9th January 2016
The UK economy seems a far cry from where it was in the financial crisis of 2008 but the debt levels amongst UK households is currently at its highest since then. Household debt is now at an alarming level and it is a concern for financial experts.
According to the figures from the Bank of England, borrowing rose sharply in November ahead of the holiday season leading to a rise in consumer debt. The total now owed in unsecured credit from consumers is over £178 billion; this figure is without including mortgages. The pre-Christmas November borrowing alone added up to £1.5 billion which is the highest level seen in the UK since the year 2008.
To put the borrowing into perspective, the average monthly borrowing total was just £157 million in the year 2012 which is worlds away from this November’s total. The increase is not totally out of the blue as the average borrowing has been progressively increasing for the past 4 years.
This November’s borrowing is up over 8% on last year’s figure and over 9% on the three months previous. The figures have not gone unnoticed and come with a warning from financial experts. The Money Advice Trust said “These figures confirm that we do need to keep a watchful eye on the huge growth in consumer credit we are now seeing.” This statement came from Chief Executive Joanna Elson, who went on to say that the rise in borrowing is not a shock because it is a sign of a recovering economy however, she warned that “such steep rises in borrowing…are a cause for concern.”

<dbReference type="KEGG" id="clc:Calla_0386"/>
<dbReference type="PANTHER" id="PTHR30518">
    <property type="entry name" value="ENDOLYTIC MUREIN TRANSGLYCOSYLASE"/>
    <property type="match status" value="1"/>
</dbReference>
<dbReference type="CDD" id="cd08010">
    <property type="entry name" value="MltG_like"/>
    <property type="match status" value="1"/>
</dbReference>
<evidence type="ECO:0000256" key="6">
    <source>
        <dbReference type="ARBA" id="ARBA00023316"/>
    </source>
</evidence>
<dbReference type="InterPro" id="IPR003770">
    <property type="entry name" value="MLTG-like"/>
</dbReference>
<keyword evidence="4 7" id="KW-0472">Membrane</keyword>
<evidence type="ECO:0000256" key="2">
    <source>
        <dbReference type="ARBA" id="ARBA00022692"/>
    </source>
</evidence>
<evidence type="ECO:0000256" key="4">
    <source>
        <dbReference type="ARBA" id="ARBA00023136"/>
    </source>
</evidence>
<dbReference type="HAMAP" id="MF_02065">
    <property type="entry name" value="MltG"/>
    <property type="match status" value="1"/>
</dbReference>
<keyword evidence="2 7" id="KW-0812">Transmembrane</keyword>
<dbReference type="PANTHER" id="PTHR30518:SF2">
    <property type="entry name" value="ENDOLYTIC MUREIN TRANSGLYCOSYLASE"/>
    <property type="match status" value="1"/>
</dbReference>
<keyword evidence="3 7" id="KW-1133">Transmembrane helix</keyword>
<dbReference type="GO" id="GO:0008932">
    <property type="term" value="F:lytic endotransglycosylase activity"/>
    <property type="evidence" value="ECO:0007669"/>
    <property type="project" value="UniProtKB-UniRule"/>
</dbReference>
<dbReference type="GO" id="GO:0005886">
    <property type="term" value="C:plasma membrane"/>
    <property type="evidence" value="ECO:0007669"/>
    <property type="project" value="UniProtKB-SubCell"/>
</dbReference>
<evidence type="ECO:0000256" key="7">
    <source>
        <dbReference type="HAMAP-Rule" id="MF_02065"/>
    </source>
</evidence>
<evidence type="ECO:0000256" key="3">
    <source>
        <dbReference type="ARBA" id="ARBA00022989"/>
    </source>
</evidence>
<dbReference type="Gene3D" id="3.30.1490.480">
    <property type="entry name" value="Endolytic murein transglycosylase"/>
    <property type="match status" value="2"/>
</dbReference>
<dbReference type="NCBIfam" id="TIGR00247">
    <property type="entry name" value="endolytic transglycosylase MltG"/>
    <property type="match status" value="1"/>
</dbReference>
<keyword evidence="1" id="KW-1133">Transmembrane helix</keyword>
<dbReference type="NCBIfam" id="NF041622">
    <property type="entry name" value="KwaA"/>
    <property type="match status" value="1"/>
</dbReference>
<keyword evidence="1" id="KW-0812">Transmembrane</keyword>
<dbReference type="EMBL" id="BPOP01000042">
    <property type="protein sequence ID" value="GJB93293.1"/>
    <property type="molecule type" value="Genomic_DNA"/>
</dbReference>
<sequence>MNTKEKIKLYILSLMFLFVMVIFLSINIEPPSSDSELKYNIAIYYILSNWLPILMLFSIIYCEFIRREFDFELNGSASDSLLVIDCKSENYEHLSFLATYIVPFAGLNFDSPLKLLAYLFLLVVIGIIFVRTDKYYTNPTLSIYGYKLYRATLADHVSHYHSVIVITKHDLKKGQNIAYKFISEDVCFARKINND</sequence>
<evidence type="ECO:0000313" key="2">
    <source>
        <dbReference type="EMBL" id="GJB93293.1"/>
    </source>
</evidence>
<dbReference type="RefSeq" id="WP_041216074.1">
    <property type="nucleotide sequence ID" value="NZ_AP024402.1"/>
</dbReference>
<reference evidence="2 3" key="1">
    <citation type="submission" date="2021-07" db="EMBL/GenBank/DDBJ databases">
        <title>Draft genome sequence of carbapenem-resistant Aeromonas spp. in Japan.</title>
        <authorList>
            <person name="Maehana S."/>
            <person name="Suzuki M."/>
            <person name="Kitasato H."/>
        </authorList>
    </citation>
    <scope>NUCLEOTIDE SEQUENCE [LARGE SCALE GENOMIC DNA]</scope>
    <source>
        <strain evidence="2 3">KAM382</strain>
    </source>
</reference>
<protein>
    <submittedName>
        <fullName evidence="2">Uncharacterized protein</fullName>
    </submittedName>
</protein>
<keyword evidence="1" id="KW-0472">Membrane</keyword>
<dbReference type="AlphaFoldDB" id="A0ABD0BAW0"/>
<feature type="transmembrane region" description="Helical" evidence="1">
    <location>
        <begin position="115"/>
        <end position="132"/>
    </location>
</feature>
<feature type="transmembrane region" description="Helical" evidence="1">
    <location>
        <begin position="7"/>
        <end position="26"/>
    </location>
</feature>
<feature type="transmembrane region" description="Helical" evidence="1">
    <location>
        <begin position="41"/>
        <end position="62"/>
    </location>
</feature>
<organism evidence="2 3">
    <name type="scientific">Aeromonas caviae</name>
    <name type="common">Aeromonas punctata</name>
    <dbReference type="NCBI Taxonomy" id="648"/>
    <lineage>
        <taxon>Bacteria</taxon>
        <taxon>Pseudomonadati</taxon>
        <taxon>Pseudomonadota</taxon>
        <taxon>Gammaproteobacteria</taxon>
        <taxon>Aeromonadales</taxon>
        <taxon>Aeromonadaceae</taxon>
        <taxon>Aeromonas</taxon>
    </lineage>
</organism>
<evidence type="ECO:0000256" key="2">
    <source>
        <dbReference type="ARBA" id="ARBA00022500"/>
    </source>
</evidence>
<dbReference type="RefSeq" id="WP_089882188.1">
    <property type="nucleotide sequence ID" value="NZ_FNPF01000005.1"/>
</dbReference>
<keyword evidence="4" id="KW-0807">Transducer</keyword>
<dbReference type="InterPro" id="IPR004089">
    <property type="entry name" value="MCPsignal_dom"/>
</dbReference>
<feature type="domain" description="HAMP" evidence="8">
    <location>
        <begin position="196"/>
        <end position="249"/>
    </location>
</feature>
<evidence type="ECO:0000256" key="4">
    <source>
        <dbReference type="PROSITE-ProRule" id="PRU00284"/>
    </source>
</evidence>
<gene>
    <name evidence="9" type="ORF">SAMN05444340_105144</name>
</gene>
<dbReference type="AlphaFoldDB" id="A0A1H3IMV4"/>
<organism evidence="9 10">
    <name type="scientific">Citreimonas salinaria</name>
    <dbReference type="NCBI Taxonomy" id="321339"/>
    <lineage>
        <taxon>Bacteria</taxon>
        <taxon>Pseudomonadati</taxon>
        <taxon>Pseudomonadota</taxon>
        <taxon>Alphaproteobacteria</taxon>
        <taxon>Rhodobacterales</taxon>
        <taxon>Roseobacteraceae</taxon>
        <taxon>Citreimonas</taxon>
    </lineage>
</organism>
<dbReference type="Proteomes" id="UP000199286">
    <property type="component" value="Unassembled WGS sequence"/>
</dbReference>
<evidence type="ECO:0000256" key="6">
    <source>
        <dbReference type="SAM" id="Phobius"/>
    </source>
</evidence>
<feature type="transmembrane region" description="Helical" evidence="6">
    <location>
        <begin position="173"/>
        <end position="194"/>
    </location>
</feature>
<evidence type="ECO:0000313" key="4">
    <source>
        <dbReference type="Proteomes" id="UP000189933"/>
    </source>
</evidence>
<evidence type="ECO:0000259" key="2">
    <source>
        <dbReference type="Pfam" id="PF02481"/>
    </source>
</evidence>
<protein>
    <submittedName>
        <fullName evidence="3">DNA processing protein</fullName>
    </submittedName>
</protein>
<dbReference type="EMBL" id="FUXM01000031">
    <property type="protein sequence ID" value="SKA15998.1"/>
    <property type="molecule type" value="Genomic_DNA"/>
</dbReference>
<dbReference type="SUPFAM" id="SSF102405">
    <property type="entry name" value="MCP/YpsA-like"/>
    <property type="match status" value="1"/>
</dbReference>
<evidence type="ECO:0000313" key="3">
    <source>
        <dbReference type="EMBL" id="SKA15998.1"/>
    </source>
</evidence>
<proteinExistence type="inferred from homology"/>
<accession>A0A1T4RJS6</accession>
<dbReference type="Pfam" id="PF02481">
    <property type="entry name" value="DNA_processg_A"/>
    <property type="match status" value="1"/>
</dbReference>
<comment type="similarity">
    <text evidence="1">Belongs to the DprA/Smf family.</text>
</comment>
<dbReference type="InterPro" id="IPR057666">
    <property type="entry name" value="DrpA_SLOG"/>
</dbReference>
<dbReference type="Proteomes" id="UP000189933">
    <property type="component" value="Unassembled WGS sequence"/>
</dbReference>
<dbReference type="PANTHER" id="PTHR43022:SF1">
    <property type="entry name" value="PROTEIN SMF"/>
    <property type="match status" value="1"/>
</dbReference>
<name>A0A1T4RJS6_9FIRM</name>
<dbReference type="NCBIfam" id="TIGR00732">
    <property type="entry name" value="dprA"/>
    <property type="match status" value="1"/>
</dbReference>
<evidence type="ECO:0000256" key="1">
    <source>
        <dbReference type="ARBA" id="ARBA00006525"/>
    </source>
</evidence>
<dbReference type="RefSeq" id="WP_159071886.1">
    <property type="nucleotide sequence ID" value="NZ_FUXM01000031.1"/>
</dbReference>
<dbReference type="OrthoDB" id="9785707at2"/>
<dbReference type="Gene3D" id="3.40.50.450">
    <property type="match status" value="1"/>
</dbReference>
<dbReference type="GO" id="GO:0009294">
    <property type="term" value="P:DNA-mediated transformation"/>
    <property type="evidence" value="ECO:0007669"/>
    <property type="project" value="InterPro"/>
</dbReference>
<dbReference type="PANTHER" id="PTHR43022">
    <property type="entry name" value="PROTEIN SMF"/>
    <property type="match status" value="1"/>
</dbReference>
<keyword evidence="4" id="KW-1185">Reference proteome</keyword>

Elson was not saying all borrowing is bad and said that many households could deal with their borrowing from 2015 but many others will struggle which could lead to financial problems in the start of the New Year. With over a third of households funding their holiday with borrowed credit she said “research shows that nearly six million Britons are likely to fall behind on their finances this month speaking about January 2016. The Money Advice Trust runs the National Debtline who offer financial advice and Elson strongly urged that anyone struggling with their finances should contact them or a similar charity run service as soon as possible.
It is advisable to pay off any debts as soon as possible while interest rates are still low as this could change in the near future, increasing the cost of repayments. This is backed by the Chief Economist at HIS Global Insight, Howard Archer, who said that consumers should be aware that interest rates are highly likely to start increasing again this year in gradual increments. He said “It is still very possible that the Bank of England will start to lift interest rates in the first half of 2016, with a rise from 0.50 per cent to 0.75 per cent in May being our favoured option.”
With all this in mind, it seems far more sensible to get a grasp of your finances now rather than putting it off as it could cost you more than you think!